My son was never ‘into’ history at school. He learned what he was obliged to learn and promptly forgot most of it. Add to that the effects of the black holes in memory caused by brain injury, and many of the things he did learn now have to be learned anew. He remembers only outlines and the details need to be filled in. It is an interesting process, for where a child will accept such facts as books and teachers recount, the adult mind has a different perspective and questions every detail. This often leads us into deep discussion and down convoluted paths, but this time, the subject was so harrowing that we were kept on track.
My son asked me about the Holocaust. It had been touched upon at school, but he had been taught nothing about it there that had struck the emotional chord that made it stick in his memory. He had been listening to an audiobook written by a Jewish survivor of the camps and could not come to terms with the horror and inhumanity of what he was hearing. He wanted to know what had happened. I directed him to the archive footage of the concentration camps that is now available and he was horrified beyond words. He asked the same question most of us ask. How could it happen? Not from an ideological or political viewpoint… for the details of history are easily researched… but from a human perspective.
We went on to discuss other periods throughout history, where nations of apparent moral rectitude have committed atrocities on a scale that beggars belief. And always with the moral justification of acting in the best interests of their country. From British atrocities during the Mau Mau Uprising, to the French Reign of Terror, from Guantanamo Bay to the Shoah, few nations, including my own, can in all honesty hold up their hands and show them to be free of blood shed by injustice and prejudice.
How can any human being perpetrate such horrors against another?
The only answer I could give him was that I have no answer. I can theorise all I like, but I will never, I hope, feel the kind of prejudice that sows the seeds of such madness. Yet, I cannot know that for certain. Propaganda is insidious. It is controlled by those who are able to drip-feed the population enough poison over time to create a toxic group mind that can become capable of things they would never have believed possible of themselves as individuals. And, properly indoctrinated, they will believe they are acting in the best interests of their country, group or system.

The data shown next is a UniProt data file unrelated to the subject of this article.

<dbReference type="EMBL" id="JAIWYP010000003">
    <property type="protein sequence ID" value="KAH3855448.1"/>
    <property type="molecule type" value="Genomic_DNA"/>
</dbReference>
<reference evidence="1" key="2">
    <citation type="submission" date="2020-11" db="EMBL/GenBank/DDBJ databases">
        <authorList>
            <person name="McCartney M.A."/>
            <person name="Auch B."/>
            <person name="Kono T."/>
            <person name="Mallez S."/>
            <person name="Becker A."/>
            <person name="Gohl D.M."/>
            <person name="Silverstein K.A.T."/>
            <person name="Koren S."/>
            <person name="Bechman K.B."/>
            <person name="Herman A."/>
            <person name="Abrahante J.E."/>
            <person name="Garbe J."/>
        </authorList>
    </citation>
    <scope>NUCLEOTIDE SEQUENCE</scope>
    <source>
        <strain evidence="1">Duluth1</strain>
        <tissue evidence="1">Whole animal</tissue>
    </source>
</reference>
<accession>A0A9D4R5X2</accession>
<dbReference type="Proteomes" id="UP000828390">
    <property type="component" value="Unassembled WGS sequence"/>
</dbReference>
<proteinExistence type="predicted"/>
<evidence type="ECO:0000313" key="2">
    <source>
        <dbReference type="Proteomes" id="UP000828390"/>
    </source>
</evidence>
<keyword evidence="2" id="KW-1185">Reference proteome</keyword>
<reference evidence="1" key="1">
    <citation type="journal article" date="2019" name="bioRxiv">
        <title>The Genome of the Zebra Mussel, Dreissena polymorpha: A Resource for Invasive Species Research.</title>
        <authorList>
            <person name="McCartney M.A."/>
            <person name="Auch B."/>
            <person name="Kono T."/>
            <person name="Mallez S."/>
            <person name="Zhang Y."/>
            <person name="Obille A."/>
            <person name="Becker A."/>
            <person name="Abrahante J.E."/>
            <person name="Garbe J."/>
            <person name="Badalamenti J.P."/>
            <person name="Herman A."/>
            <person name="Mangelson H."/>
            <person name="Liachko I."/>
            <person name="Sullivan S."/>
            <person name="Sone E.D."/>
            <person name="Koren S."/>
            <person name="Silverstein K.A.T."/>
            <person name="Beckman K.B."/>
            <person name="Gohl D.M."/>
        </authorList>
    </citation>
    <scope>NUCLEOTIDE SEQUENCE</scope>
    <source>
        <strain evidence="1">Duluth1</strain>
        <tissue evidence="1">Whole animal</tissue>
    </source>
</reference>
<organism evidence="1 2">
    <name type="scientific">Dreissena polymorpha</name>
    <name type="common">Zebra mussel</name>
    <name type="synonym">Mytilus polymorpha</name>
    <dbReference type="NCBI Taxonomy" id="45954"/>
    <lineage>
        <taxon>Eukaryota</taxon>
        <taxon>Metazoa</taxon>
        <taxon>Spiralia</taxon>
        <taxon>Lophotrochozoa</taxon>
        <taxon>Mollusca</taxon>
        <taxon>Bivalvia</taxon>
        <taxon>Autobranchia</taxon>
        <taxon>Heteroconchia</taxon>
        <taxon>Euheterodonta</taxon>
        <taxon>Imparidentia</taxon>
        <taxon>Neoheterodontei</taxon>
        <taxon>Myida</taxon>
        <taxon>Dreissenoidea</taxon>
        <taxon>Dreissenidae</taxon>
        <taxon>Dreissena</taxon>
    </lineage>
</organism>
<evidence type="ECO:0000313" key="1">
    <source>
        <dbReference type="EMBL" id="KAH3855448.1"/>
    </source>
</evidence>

Many of the perceived differences that create hatred and prejudice are simply the result of the lottery of birth that determines the colour of our skin, the country we call home or the faith in which we are raised. Prejudice takes many forms and can start so early we are not even aware of it. Born in Yorkshire, I learned early that ‘all southerners’ think we are stupid, boorish and backward. I learned later that this was completely untrue… and my own sons are now de facto southerners. It is a small thing, but it introduced the seed of an idea… that prejudice becomes reciprocal and both propagates and perpetuates itself.
There is an old prophecy of a time when national bloodlines and identities will have mingled so much that we are all of a single colour. That seems possible at some future date with our current global movement, though I think we would find our society less vibrant without its mix of cultures. Were we all of one race, would there still be anything against which we could raise hatred? I would like to think not, but I fear that there will always be those who see ‘divide and rule’ as their path to power and who will find any weakness to exploit, even if it includes marginalising and dehumanising some sector of the population. But the future is ours to write. We are each responsible for how we choose to live.
When all is said and done, most human beings want only to live in peace with their neighbours. We are just ordinary folk who recognise that other ordinary folk may be different from ourselves in some way, but that we are all just human beings trying to do our best for our families. We recognise that our communities can only be enriched by the wider horizons of a diverse society.